Despite his accomplishments, Dunham recognized who ruled the roost at home.  His letter, in fact, was written at his wife Susan’s bidding: “she is still ‘the Captain’ at our house,” he observed with affection, and “I have nothing to do but obey orders.”  Now in their seventies, Dunham and his wife were “getting too rapidly on in the down hill of life,” but Susan’s energy far exceeded his as she ably commanded a household of 15 or 20, including servants and a loyal teacher (“adjutant”) from their academy days.  Servants, however, cost “a heap,” as the family made use of enslaved Africans hired out by their owners: a man and four women, Dunham reported, were priced at $340 a year plus food, clothing, medical bills, and city and state tax levies.

Noting his brother-in-law’s reentry into Vermont politics via the latest state constitutional convention, Dunham also commented on the great Kentucky statesman, Henry Clay.  On his way south, apparently to attend the wedding of his daughter Anne’s widower James Erwin, Clay had been greeted everywhere with bipartisan admiration for “his talents and his virtues.”  But would Clay, soon to make his third try for the presidency, be able to translate that enthusiasm into votes?  That, Dunham (rightly) concluded, “will probably be another affair.”

A finding aid for Josiah Dunham’s letter is available here.  For more of our political collections, search TopScholar and KenCat.

Josiah Dunham's signature

Comments Off on The Captain’s Husband

Filed under Manuscripts & Folklife Archives

A Connecticut Yankee in Kentucky

"I am still in the land of Old Kentuck": Noah Pond from Trigg County, 1836

“I am still in the land of Old Kentuck”: Noah Pond from Trigg County, 1836

“The folks here are very different from what they are in Connecticut.”  It was 1836, and the economy in his home town of Washington, Connecticut had impelled Noah Pond to sign on for a 22-month stint as an itinerant seller (read: peddler) in Kentucky, based in the Trigg County community of New Design.  His letters home offer us a fascinating picture of this frontier community as seen through the eyes of a curious but homesick Yankee.

In Trigg County, Pond found immigrants from Pennsylvania, Virginia and the Carolinas, as well as Dutch, Scots-Irish, English and “now and then a Spaniard.”  He also found a county of slaveholders, and noted with interest the habits of the 16 enslaved Africans who labored on the farm where he boarded.  Witnessing their informal marriage customs, their Christmas and Easter holidays, and the latitude given them to farm small plots of their own, Pond indulged the conceit that they were “better off than the poorer class of people in the east.”

Generally impressed by local farming practices and prices, Pond saw the chance for an enterprising settler to make good.  For the most part, however, he couldn’t shake the feeling of being a stranger in a strange land.  He had to turn on the charm to get a Yankee-hating old Dutchman and his wife to buy some of his goods, and was outraged at the costs, both in travel and treatment, of a doctor’s care when he fell ill.  He found teachers and preachers in short supply— “I can preach better myself than the Priests can,” he wrote, “for they are nothing but Farmers”—but perhaps Pond’s biggest complaint was the fickle Kentucky climate.  “The weather is so changeable here,” he wailed, “that it will freeze a man to death one minute and roast him the next go to bed at night half froze and before morning you will be hot enough to roast eggs.”  He concluded that one needed a “constitution like a Horse to stand it.”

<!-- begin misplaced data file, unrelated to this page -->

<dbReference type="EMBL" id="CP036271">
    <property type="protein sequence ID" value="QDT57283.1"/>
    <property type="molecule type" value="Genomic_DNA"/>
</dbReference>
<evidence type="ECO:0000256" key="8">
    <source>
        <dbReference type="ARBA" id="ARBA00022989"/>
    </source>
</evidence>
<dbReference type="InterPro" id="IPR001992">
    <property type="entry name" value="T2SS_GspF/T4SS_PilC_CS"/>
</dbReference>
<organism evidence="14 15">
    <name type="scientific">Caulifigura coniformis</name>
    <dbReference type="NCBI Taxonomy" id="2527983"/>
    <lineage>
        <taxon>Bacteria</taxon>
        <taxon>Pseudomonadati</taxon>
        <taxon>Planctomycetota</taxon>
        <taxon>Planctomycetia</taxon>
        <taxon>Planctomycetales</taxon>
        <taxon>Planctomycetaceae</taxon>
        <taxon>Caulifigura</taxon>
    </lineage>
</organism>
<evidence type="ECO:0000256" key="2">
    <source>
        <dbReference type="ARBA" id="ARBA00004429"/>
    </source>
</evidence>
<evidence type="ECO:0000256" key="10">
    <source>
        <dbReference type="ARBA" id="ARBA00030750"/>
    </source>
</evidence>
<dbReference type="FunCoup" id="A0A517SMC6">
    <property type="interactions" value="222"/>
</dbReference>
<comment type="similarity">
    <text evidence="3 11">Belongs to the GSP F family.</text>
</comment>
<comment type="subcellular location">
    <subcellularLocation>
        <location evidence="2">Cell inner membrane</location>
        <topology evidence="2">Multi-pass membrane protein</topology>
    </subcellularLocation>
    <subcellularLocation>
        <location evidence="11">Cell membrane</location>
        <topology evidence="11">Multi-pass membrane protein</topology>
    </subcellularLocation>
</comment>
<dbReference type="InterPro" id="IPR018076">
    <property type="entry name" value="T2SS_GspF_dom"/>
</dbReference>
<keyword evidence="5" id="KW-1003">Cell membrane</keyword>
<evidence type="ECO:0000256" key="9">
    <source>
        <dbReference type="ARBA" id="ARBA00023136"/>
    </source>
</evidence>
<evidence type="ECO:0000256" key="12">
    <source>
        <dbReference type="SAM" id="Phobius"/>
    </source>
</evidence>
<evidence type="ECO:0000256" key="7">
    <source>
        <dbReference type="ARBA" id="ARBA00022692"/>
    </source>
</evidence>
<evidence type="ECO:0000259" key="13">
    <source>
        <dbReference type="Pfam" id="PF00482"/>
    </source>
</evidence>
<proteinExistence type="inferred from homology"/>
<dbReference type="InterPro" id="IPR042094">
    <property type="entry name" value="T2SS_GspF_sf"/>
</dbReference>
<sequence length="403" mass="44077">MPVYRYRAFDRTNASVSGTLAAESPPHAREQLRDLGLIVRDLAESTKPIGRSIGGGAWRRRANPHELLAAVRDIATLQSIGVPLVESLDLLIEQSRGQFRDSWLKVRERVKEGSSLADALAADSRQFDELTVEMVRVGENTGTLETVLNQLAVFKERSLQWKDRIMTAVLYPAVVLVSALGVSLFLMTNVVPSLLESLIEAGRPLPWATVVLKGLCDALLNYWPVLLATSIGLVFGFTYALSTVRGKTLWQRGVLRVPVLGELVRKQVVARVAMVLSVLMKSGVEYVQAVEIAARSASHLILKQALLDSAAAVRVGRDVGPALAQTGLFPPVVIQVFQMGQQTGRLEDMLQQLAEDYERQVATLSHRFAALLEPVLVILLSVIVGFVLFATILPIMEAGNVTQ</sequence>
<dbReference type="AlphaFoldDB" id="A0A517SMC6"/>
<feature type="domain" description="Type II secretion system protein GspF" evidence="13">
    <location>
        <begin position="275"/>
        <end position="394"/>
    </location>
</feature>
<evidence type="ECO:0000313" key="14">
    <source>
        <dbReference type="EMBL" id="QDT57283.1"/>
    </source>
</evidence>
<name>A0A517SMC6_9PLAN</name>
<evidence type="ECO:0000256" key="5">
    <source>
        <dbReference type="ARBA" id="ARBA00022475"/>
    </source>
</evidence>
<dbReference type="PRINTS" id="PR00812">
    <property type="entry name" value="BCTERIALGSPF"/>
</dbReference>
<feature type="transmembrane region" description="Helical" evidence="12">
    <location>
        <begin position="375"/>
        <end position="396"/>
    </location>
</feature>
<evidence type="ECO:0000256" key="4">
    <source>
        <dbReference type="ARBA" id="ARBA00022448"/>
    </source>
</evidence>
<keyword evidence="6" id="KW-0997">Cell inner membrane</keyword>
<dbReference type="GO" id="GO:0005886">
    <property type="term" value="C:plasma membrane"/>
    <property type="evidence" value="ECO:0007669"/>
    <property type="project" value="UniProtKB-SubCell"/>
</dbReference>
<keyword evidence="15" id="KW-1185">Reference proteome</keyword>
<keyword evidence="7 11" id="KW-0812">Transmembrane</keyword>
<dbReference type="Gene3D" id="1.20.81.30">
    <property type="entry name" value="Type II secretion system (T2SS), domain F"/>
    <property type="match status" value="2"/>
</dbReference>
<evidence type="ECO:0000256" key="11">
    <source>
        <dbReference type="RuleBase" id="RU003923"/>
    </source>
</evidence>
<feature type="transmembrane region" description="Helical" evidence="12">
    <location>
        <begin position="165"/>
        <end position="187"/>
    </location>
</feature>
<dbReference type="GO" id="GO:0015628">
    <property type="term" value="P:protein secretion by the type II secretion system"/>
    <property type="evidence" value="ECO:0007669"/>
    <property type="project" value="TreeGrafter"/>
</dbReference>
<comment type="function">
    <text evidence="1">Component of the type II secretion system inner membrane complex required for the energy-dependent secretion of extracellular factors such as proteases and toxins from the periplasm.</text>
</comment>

Noah Pond’s letters are part of the Manuscripts & Folklife Archives of WKU’s Department of Library Special Collections.  Click here to access a finding aid.  For more collections on frontier life in Kentucky, search TopSCHOLAR and KenCat.

Comments Off on A Connecticut Yankee in Kentucky

Filed under Manuscripts & Folklife Archives

The power of a ‘trusty friend’

Part of John Denny's power of attorney

Part of John Denny’s power of attorney

When six of his slaves were spirited away from his Mercer County, Kentucky plantation in 1824, John Denny (1750-1834) gave his “trusty friend” John Guthrie power of attorney to track down, regain possession of the fugitives, and “dispose of them in whatever way he may think proper.”  This grant of agency is part of the Manuscripts & Folklife Archives collections of WKU’s Department of Library Special Collections.

According to the power of attorney, the slaves were stolen by James Hall Denny, John’s own 21-year-old son, and James’s brother-in-law Asher Labertew.  The younger Denny had become strongly opposed to slavery and, perhaps in defiance of his father, may have tried to escort the slaves to freedom in Indiana, where both he and Labertew settled soon after.